13 JUNE 1840, Page 20


DAVID ROBERTS'S Sketches in the Iloly Land, Syria, and Egypt, have been privately shown at Mr. RAINY'S Gallery in Regent Street ; and will be exhibited, by tickets, at Mr. MooN's in Threadneedle Street, who is about to publish the whole of them, three hundred in number.

Having a few months ago attempted to give an idea of the beauty and interest of these masterpieces, we need not again enter upon their merits ; but we arc now enabled to indicate the range of subjects, and the extent of the whole work, with more exactness than when we looked over them in the artist's portfolio. The series will consist of three grand divisions, each division forming a separate work com- plete in itself ; the views of the Holy Land, Palestine, and Edom, forming two folio volumes, to be published in twenty monthly parts ; those of Ancient Egypt and Nubia also forming two volumes of cor- responding size and extent ; Modern Egypt making one voltune of ten parts.

The Holy Land, which will be first published, includes sixteen views in the Wilderness of Sinai, showing the Sacred Mount and its approaches, the plain where the Israelites encamped, Horeb, the rock and well of Moses, and the chapels and convents erected by devotees ; as many more of Idumea or Edom, representing the rock-hewn city of Petra, with its cave• like dwellings excavated in the sides of the cliff's, its temples carved out of the living rock, its theatre, and the sur- rounding scenery ; the remainder showing Jerusalem, as seen from difl'erent points of view, Bethlehem, Bethany, and Nazareth ; Cana, Tiberias, and other places on the Sea of Galilee.; Tyre, Sidon, Gaza, Askelon, Joppa, and other cities ; Mounts Tabor and Lebanon ; the tombs and wells of the Prophets and Patriarchs ; and interiors of the chapels which are erected ovtr the supposed sites of the birth, crucifixion, and burial of Christ. The views of Jerusalem , in par- ticular, are strikingly beautiful, regarded independently of the asso- ciations connected with them ; Bethlehem also, and the ruined cities, are attractive from the severe classic beauty of the scenes. The Ruins of Baalbec, of which there are six views, have an air of melancholy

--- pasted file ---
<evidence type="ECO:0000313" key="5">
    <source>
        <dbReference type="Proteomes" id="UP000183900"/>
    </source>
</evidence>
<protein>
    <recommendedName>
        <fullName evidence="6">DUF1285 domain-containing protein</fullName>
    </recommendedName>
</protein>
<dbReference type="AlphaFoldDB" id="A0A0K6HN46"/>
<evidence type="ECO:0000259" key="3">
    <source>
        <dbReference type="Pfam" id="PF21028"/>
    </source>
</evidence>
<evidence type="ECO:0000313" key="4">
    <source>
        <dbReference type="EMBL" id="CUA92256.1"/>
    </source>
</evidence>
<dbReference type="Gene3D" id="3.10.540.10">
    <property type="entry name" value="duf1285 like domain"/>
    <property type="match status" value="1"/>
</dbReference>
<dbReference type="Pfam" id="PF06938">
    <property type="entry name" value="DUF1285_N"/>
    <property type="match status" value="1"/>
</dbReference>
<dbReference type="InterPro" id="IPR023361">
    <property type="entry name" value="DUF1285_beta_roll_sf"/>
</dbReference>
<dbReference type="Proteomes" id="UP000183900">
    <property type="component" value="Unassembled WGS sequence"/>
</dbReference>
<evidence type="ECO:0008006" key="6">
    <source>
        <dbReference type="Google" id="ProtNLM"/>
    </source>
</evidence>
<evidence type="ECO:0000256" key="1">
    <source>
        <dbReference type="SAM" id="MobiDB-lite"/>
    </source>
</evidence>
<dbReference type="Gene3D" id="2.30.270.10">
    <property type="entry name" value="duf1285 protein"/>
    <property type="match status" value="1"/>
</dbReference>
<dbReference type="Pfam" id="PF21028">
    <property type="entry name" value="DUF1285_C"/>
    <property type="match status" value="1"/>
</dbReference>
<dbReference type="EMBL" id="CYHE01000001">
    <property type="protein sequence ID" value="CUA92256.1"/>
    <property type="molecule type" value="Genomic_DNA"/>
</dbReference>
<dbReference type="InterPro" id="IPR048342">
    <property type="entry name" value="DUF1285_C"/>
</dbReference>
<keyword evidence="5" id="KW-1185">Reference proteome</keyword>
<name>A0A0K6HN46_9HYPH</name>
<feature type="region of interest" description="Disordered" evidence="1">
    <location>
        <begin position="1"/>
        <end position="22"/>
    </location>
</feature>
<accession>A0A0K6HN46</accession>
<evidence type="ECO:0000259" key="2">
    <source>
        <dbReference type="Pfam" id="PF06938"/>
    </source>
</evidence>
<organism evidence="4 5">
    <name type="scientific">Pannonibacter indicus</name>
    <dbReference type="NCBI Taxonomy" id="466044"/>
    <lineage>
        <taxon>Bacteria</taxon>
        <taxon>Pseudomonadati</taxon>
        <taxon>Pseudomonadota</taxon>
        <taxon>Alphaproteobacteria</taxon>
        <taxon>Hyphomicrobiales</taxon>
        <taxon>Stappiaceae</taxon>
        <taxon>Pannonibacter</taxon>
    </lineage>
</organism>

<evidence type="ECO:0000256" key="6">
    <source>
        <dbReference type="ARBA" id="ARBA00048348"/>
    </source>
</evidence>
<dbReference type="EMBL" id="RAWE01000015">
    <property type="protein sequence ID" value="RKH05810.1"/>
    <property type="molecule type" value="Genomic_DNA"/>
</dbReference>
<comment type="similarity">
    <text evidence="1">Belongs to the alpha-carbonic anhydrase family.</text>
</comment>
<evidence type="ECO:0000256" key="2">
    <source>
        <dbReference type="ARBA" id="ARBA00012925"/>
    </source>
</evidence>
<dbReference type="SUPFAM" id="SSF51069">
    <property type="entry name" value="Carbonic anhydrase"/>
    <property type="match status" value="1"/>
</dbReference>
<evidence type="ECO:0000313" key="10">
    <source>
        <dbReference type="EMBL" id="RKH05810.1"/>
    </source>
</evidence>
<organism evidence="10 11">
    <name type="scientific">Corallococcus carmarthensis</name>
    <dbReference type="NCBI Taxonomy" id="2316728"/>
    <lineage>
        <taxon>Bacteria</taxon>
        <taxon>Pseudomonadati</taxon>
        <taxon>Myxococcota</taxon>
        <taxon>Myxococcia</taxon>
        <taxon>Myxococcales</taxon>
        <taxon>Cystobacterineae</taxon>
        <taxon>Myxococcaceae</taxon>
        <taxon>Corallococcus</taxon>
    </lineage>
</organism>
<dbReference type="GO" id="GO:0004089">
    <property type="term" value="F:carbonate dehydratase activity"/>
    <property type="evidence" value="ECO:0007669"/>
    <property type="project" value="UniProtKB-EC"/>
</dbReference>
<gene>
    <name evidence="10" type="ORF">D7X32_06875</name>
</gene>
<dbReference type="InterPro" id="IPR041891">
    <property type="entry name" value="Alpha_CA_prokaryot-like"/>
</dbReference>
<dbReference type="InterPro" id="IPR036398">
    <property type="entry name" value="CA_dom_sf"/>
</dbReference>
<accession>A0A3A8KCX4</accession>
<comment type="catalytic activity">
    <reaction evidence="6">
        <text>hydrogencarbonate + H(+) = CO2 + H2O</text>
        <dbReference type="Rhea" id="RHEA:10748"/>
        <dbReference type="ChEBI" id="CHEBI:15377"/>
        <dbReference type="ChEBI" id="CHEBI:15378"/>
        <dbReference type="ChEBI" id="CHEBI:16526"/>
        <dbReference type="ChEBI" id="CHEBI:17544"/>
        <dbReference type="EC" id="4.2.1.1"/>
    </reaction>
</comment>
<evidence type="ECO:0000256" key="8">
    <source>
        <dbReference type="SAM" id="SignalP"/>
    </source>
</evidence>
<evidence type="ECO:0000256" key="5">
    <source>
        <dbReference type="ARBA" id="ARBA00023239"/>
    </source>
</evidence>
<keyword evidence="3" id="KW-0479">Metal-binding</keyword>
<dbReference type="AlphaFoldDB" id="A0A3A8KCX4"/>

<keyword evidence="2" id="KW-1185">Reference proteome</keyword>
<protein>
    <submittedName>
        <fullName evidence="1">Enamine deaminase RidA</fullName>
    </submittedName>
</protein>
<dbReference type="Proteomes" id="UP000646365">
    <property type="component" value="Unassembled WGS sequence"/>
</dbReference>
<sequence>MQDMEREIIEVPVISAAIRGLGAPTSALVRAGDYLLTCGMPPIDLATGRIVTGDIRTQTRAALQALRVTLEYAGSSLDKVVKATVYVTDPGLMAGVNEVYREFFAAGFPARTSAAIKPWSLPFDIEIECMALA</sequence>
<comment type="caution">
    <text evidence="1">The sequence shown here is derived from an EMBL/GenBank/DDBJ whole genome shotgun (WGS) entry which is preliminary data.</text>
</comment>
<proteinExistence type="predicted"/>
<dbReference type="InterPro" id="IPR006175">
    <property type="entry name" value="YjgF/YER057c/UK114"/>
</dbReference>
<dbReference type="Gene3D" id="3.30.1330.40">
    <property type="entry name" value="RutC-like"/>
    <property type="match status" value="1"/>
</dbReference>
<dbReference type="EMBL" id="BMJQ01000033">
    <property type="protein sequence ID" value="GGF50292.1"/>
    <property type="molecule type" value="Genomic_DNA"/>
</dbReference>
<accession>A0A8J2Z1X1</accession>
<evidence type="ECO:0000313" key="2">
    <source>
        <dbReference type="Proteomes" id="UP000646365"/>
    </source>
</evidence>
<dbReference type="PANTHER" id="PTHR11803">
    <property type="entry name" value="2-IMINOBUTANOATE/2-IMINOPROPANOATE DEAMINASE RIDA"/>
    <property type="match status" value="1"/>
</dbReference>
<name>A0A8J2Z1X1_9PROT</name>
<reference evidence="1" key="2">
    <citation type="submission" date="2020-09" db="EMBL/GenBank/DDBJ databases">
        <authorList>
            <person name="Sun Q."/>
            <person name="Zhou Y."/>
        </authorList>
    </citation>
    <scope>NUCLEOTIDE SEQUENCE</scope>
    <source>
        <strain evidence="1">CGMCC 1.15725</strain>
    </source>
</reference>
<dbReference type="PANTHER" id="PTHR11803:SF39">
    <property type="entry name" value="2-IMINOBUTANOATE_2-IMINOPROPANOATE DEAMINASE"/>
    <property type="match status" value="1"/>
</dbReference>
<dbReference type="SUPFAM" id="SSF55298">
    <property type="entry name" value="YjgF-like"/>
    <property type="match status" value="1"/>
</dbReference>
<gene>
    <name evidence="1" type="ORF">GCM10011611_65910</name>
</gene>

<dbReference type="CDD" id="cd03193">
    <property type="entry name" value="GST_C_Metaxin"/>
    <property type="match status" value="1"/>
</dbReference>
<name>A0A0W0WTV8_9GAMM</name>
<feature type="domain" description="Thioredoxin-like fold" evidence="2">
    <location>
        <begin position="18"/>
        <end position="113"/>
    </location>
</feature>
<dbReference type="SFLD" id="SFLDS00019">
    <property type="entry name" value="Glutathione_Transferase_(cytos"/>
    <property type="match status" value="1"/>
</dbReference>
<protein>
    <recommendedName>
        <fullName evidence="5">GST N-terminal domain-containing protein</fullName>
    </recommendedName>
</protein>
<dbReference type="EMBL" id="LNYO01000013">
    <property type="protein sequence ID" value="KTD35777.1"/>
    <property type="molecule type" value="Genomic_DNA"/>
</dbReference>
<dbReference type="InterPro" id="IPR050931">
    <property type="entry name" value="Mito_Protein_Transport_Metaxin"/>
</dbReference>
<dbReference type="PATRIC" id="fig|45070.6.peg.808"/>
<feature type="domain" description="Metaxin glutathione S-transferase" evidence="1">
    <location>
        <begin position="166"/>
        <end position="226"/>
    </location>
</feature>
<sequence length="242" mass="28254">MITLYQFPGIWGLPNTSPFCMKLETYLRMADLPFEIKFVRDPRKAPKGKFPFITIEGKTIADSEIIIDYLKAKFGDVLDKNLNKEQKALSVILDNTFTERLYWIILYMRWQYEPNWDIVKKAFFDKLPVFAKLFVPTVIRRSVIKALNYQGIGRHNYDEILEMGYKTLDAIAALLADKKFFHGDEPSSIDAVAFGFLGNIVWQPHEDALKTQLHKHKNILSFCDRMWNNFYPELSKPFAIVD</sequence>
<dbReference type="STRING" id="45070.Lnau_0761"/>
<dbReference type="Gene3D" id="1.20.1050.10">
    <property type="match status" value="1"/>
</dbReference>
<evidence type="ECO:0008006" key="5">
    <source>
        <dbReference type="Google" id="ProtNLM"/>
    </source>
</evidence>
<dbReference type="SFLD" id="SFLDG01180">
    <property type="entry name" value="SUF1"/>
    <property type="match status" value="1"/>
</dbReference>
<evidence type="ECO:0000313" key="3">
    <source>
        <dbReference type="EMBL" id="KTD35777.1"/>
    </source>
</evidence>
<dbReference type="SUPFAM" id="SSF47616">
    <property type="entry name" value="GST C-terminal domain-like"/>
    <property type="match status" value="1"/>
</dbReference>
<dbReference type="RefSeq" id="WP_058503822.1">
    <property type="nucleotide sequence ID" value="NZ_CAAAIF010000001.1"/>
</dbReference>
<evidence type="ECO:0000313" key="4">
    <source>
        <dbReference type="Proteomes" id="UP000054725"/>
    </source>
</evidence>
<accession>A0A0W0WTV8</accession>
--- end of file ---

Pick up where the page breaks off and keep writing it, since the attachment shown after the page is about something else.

splendour : the grand doorway of the Lesser Temple at Baalbec—its dimensions twenty-five feet in height by twenty wide, and which is surrounded by an architrave of the most exquisite Greek carving— presents a striking instance of the massive strength as well as elegance of these edifices of the antique world. The scenes in Ancient Egypt and Nubia comprise views from dif- ferent points, near and remote, of the Pyramids of Ghizeh, Sakkiira, and Dashour ; the Temples of Denderah, Luxor, Karnak, Herment, (the ancient Hermenthis,) Edfou, (the ancient Apollonopolis,) Ibsam- bul, and the island of Phihe ; the Menthonium, and various lesser temples ; the two Memnons, the head of the Great Sphynx—in short, of all the colossal remains scattered on the plains of the Nile. Modern Egypt, Cairo especially, furnishes some very curious examples of Byzantine architecture ; and represents the streets, shops, and dwellings of the modern Egyptians, us well as their mosques and tombs.

The masterly skill and dexterity of hand with which Mr. RoBER78 has delineated the characteristic features of the scenery and the mi. nutest details of the architecture—combining breadth of effect and gnu. deur of size with precision and neatness of outline and local colour_ are the theme of universal admiration : it is surprising to observe the largeness of view which takes in with a comprehensive eye the brood masses of' such stupendous subjects, united with the most careful exact. ness in delineating every hieroglyphic on the walls, and the coloured pattern of each individual capital. The artist has felt the semillion of the scenes with the mind of a poet, and depicted them with the accuracy of a draughtsman : and we think it will be acknowledged that the stu- pendous proportions of Egyptian remains have never been adequately represented till now. The magnitude and importance of the work, and the surpassing excellence of the sketches, have induced Mr. HARDING to forego his intention of confining his practice of lithography to his own produc- tions ; and he has undertaken to render the pictorial effects of Mr. Romaers's drawings, by means of a new application of lithography peculiar to himself, which, by the employment of three stones in pro- ducing every impression, will give to the prints the appearance of original drawings. Three of these large views, with descriptive letter- press by Dr. CROLY, ornamented with vignettes drawn by Mr. Ramie, in the most finished manner of ordinary lithography, will form each part ; one of which will appear monthly so soon as a sufficient number

M of drawings are done to insure regular publication. Mr. Moos, in sparing no pains or expense to bring out the work in the best s3 the aid of the first talent, is taking the surest means of deserving the extensive encouragement that is necessary to make so immense a spe- culation successful.